Sunday, May 24, 2009


We Walk So They Will Walk

It is a glorious morning in the springtime in west central Wisconsin. There is a slight chill in the air but you don't notice that since your ears are almost assaulted by the sounds of the birds calling to each other. They are so busy at this time of year - building and maintaining their nests, gathering food for themselves and their babies, and just using their wings to fly, fly, fly! Almost makes one jealous, doesn't it?

The sky is as clear as a bell. There is not a cloud to be seen. Our day today will be sunny. The air is filled with the fragrances of spring, as well. In the yard there are several lilac bushes in full bloom and the aroma is enough to make your head light! I have stood many times next to the bushes and filled my lungs to capacity. Trying to absorb the fragrance and pack it away in my brain someplace to pull out on a particularly bitter January morning.

The horses are all picking at grass or flat out on their sides loudly an unashamedly snoring in the hay. This, to me, is one of the very best parts of the day. They have picked all night and now find their legs may need a rest and so the hay is calling to them reminding them of its softness. "Come! And rest that big body for a little while!" Big and little bumps in the hay. I look for Spirit and do not see her! But not to worry, she is simply hidden in the hay by the size of the bodies that surround her - Babee Joy, Jeri-Ann, and Beauty.

When I begin to stir, they begin to rise. And then they do something that I stop to watch: they s t r e t c h. Oh, how adorable even the biggest of the big becomes when its sleepy eyes are opening and in the middle of a yawn, they stretch. How very human of them!

Today is a bit more special than most, though. Since today is the day of the Annual Walk for Refuge. Of course, it is a fundraiser. But it is a special fundraiser. It is on this day that we bring out pledge sheets and the pledges are accumulated for the purpose of caring for the feet of The Herd. I tell people that we use our feet to care for their feet.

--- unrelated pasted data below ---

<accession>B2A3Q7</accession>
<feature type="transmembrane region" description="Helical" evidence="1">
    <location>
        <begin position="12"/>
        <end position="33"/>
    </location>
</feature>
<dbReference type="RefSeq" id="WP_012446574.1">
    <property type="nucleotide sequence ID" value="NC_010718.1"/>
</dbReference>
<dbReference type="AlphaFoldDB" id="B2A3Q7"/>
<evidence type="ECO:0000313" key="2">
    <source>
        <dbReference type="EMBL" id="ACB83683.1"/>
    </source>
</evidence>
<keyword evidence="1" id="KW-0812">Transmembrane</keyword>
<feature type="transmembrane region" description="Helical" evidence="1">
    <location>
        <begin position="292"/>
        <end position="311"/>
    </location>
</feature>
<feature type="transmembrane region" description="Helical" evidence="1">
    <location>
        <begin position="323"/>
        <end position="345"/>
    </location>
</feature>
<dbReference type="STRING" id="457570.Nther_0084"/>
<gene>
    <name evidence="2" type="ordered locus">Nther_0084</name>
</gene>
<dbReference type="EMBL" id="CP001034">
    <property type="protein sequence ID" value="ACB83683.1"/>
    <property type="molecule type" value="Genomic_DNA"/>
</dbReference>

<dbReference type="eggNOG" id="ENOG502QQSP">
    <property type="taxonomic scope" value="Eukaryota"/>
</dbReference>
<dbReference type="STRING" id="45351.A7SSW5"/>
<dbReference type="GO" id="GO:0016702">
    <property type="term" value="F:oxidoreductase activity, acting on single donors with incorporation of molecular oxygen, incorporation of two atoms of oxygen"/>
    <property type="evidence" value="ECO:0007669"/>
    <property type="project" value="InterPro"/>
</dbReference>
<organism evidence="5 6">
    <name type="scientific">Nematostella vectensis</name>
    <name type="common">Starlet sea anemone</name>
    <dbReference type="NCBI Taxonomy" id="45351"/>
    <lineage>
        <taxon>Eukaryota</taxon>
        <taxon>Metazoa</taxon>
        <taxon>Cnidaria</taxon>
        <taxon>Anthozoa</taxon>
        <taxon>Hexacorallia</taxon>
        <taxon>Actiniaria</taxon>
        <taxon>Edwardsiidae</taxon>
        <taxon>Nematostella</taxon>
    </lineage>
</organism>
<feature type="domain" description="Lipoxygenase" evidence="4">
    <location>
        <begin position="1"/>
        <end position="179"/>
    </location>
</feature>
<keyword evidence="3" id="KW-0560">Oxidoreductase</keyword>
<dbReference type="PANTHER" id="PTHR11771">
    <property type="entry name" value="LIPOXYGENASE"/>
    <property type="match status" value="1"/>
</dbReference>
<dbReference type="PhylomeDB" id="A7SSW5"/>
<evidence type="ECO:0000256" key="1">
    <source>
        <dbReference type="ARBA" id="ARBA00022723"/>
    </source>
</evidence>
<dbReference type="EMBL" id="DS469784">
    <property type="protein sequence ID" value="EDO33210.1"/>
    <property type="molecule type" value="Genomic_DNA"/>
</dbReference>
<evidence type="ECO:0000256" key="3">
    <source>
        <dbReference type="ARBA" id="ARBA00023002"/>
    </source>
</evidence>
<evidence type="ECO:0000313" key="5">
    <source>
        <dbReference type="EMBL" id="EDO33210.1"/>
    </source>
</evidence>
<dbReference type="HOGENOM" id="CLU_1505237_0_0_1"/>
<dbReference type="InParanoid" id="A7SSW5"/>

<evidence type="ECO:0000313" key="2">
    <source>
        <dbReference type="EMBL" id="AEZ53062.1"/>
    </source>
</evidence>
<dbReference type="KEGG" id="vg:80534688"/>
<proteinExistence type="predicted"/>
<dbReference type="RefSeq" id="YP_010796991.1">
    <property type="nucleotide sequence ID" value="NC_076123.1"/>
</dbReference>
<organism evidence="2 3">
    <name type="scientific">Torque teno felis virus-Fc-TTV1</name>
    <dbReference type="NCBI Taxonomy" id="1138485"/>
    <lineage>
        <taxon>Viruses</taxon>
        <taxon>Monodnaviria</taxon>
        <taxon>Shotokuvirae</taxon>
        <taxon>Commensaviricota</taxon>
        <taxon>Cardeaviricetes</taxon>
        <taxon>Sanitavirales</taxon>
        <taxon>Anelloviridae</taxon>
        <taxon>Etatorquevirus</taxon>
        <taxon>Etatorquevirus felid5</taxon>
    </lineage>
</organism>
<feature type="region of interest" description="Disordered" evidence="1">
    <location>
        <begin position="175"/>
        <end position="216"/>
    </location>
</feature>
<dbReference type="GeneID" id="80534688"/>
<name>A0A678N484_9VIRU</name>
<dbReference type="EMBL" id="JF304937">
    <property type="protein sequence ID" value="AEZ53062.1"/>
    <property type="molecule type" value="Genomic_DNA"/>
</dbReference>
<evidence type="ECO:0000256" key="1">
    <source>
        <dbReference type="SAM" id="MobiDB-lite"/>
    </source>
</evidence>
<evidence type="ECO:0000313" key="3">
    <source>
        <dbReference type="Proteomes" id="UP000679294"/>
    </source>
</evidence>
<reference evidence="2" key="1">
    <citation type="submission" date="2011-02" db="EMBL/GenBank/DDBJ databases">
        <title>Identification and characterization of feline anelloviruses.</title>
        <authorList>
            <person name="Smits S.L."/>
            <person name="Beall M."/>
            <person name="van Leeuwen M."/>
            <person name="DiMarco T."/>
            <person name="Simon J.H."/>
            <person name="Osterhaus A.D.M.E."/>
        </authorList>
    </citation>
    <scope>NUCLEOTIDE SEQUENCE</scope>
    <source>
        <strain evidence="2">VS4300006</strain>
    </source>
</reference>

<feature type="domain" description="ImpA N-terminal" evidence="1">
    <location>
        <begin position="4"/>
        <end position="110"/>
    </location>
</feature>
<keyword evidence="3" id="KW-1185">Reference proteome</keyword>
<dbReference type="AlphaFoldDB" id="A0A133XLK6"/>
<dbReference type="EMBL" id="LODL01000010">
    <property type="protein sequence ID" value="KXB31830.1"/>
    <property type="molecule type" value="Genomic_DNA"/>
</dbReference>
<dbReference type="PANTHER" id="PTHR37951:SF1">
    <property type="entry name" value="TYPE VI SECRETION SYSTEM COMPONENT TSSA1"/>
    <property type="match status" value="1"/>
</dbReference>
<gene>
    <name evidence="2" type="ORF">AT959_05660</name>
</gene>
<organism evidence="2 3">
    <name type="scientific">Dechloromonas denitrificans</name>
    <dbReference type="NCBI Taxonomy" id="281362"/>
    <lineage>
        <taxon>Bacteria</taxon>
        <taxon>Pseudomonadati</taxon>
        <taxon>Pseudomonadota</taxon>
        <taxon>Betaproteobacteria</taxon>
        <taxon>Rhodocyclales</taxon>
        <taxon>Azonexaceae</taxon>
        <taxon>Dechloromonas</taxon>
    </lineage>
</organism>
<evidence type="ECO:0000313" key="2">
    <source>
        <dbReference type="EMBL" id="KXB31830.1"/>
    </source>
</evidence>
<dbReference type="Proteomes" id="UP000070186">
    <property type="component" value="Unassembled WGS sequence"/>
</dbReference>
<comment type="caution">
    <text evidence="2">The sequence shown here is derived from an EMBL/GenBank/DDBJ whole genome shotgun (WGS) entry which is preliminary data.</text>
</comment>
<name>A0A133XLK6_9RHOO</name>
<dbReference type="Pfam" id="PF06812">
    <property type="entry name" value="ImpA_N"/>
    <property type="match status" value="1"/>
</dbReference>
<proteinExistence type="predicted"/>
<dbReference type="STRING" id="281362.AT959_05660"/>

This is our 5th Annual Walk for Refuge. And each year, as a result of the efforts of the volunteers and supporters, we raise the funds we need to care for those all important feet of the horses. For, you see, a horse with sore feet soon begins the downward spiral of deterioration. With sore feet, a horse stops eating and seldom drinks and begins to lay more than to stand. With sore feet, the exercise stops and the internal organs begin to malfunction. With sore feet, the will to live soon escapes them. Feet are everything to a horse!

I remember Miss Bonita when she arrived here on that cold, bone chilling November day. She was 500-600 pounds underweight and her coat was blotchy. Her head hung low and she spent her time going from minute to minute. Her manure was too loose and her urine told me of kidney failure. Even in that cold air, she was sweating with pain. All of this because this enormous mare was trying to stand on feet that were full of puss and pain.

It took three years, but Miss Bonita's feet recovered. The yearly abscesses that would come two or three at a time disappeared. The curvature of her hoof straightened out. And one fine day, I actually saw Miss Bonita trot up the hill to the barn for supper. The days of living in the softness of a round bale were behind her. Miss Bonita was a horse again!

Her coat turned silky blonde and her urine was clear. Her manure - all 80 pounds of it! - was normal and moist. The feet of this giant brood mare were the key to her survival as well as to her enjoyment and pleasure of the day.

It was when her feet recovered, that her heart soon followed. With good feet, Miss Bonita was able to lift her head and look around her. Her eyes fell upon the handsome horse that had always been standing just to her left flank. Big Jim. Patiently awaiting her, Big Jim adored Miss Bonita.

When Miss Bonita was free of the pain from her feet, she was able to see and foster the relationship that Big Jim had so dutifully been waiting for. "Two Peas in a Pod" is what I called them. And their love was solid and loyal. So loyal, in fact, that the very day that Big Jim crossed, Miss Bonita began refusing her feed. She simply stopped eating. Her heart was broken and her spirit died. And then, what would take her happened. Her feet went bad again.

A horse with bad feet is a horse in dire straits. And so we walk today - a simple one mile walk - to symbolize the use of our feet or wheels or wagons or bikes for the care of their feet. We bring our dogs and our friends. We walk and then we sit to eat and talk. But all the while, I will be seeing in my mind's eye, the feet of Miss Bonita.

Thank you to all of you who have pledged your support for this Annaul Walk for Refuge. Thank you for your help in maintaining those all important feet of our horse ministers.

And thank you to the walkers. We will enjoy each other and the day today. We will know that our efforts are for the very survival of those that have been promised respect and care and a final home here at THE FARM. We will eat and we will laugh. And today, of all days, I will bring the story of Miss Bonita with me. I will place her promptly on the table for all to see. The gigantic mare who showed us all that the feet of a horse - those often overlooked and neglected feet - are the very key to their survival.

Enjoy the journey of each and every day,
Sandy and The Herd with Miss Bonita right behind us

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